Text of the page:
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The Greening of the Blue Mountains

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Kurumbadi in the Nilgiri mountains in Tamil Nadu welcomes visitors with bouquets of wild flowers blooming on both sides of the narrow twisting mountain road. It is almost as though nature is celebrating the fact that there are still little nooks in the famous Blue Mountains that have not been sacrificed at the altars of progress and development. And it is reassuring to know there are still large swathes of land in the Nilgiris that exude the ineffable charm that first endeared the region to the British.

Yes, these were the very same hills that Lord Lytton, Viceroy of India from 1876 to 1880, described to his wife in a letter: “It far surpasses all that its most enthusiastic admirers and devoted lovers have said about it.” If Lord Lytton were to visit the hills today he would still be enchanted by Kurumba Village Resort which is located in Kurumbadi a few km outside the more popular hill resort town of Coonoor. A rich fragrance spikes the air betraying the fact that the property is nestled in the midst of a spice plantation. The resort’s airy cottages are bright with Kurumba tribal motifs and the lush forests framed in their large picture window give guests a sense of being one with nature.

Nature is ever present here and caresses one’s frayed nerves like a soothing balm. Even the resort’s open-sided thatched roof restaurant is washed by the cool forest breeze. Here one awakes to the flirtatious calls of the Nilgiri Whistling Thrush and other exotic birds. Even as the morning mist danced like a flimsy veil in the wind across the forested mountains slopes, one sets off on a jungle trek. Woodpeckers tapping on trunks of towering trees, the creaking of bamboo groves nodding in the breeze, the chirruping of birds, the grumbling of distant waterfalls, the gurgle of forest streams … the forest regales one with its morning raga.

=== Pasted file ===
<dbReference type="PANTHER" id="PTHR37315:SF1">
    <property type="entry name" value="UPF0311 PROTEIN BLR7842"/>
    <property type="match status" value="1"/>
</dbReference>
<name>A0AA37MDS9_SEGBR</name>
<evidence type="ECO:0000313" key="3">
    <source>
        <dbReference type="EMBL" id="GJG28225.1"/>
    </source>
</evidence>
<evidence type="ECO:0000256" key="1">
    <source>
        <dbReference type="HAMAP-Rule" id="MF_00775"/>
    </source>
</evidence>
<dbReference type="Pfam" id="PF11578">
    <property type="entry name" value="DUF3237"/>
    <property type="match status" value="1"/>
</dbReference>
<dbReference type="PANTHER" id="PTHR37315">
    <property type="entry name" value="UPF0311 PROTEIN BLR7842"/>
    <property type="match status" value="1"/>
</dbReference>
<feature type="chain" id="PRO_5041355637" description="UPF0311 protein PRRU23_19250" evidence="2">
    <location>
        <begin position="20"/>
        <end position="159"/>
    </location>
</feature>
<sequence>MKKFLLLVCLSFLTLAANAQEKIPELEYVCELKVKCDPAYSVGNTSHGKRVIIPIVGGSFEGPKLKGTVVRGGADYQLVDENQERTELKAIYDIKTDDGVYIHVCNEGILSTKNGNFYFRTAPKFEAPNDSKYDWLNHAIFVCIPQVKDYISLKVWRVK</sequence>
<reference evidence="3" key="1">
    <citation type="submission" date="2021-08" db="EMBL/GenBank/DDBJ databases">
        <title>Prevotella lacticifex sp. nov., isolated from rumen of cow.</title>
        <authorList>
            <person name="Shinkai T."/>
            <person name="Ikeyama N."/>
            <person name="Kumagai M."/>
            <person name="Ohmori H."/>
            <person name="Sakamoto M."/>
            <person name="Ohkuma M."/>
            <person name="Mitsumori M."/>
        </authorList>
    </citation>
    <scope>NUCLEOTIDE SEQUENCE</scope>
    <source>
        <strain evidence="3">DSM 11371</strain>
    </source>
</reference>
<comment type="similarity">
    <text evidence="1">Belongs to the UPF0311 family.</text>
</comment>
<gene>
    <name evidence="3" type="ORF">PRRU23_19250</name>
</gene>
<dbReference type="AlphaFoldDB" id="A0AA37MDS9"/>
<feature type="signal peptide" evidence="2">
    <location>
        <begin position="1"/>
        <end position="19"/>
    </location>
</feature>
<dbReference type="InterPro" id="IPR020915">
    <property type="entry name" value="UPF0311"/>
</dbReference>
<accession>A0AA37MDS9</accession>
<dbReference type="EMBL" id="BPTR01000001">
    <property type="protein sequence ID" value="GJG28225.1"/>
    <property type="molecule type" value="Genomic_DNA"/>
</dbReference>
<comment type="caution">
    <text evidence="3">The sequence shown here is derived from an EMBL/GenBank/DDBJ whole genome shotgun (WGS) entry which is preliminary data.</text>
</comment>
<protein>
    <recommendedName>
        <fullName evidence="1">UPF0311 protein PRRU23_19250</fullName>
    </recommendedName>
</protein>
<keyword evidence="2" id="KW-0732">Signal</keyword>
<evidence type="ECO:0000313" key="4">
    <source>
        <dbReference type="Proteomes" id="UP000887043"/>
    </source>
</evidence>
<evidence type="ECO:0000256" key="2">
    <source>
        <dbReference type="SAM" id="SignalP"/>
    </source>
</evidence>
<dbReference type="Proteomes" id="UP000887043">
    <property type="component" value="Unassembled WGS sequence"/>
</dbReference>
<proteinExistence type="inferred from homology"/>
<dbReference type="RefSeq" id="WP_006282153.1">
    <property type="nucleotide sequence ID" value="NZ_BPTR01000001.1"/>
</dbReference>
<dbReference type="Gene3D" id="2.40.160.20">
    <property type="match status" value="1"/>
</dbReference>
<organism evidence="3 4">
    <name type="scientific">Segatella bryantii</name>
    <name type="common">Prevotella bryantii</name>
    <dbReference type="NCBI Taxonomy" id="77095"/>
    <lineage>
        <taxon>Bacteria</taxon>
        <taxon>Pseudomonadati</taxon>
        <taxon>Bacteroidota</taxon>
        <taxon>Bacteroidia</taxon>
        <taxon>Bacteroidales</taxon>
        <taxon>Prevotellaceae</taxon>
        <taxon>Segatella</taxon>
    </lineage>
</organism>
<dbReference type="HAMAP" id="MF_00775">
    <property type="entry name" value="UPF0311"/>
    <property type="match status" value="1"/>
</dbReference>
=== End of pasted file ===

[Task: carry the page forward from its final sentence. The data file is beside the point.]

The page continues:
Seek out a rocky outcrop and admire nature’s canvas of wild greens that unravel against the blue sky; delicate flowers that blush under the jealous gaze of thorny leaves; the rays of the morning sun streaking through the branches and glinting off the strands of spiders’ webs…

Green is the theme once more as you drive through the tea estates of Upper Coonoor to the waterfall-streaked vales around Dolphin’s Nose and Lamb’s Rock, strolled through Sim’s Park and admired its imposing churches and colonial buildings.

Top of the day at Tranquilitea, a delightful little tea lounge that snuggles in one corner of a stately colonial cottage. Here in a very ‘propha’ Raj style atmosphere, you indulge in an enchanting tea tasting ceremony where the manager reverentially poured different kinds of tea from glass decanters into elegant glass cups. Between sips of the classic brews, ranging in colour from dark red to light honey yellow, you munch on crunchy almond cookies and brownies made in house.

You are served another generous helping of Raj nostalgia when you board the Nilgiri Passenger which recently chugged into UNESCO’s list of World Heritage Sites. The little toy train wheezed and coughed, belching great columns of smoke into the air as it snaked through the mountains: slithering through narrow passes and tunnels, clinging to the edge of deep cliffs and crevices, rattling over archaic bridges… As you gaze out of the windows at the forested slopes of the mountains shimmer in the warm glow of the setting sun and you will find the Nilgiris wooing you with the intensity of a spurned lover. And in all probability you may find yourself falling in love with the Blue Mountains all over again. Fact File
The closest airport is at Coimbatore.

Kurambadi lies on the lower slopes of the Ooty- Mettupalayam Road that snakes through pristine forests dotted with a tea and spice plantations.


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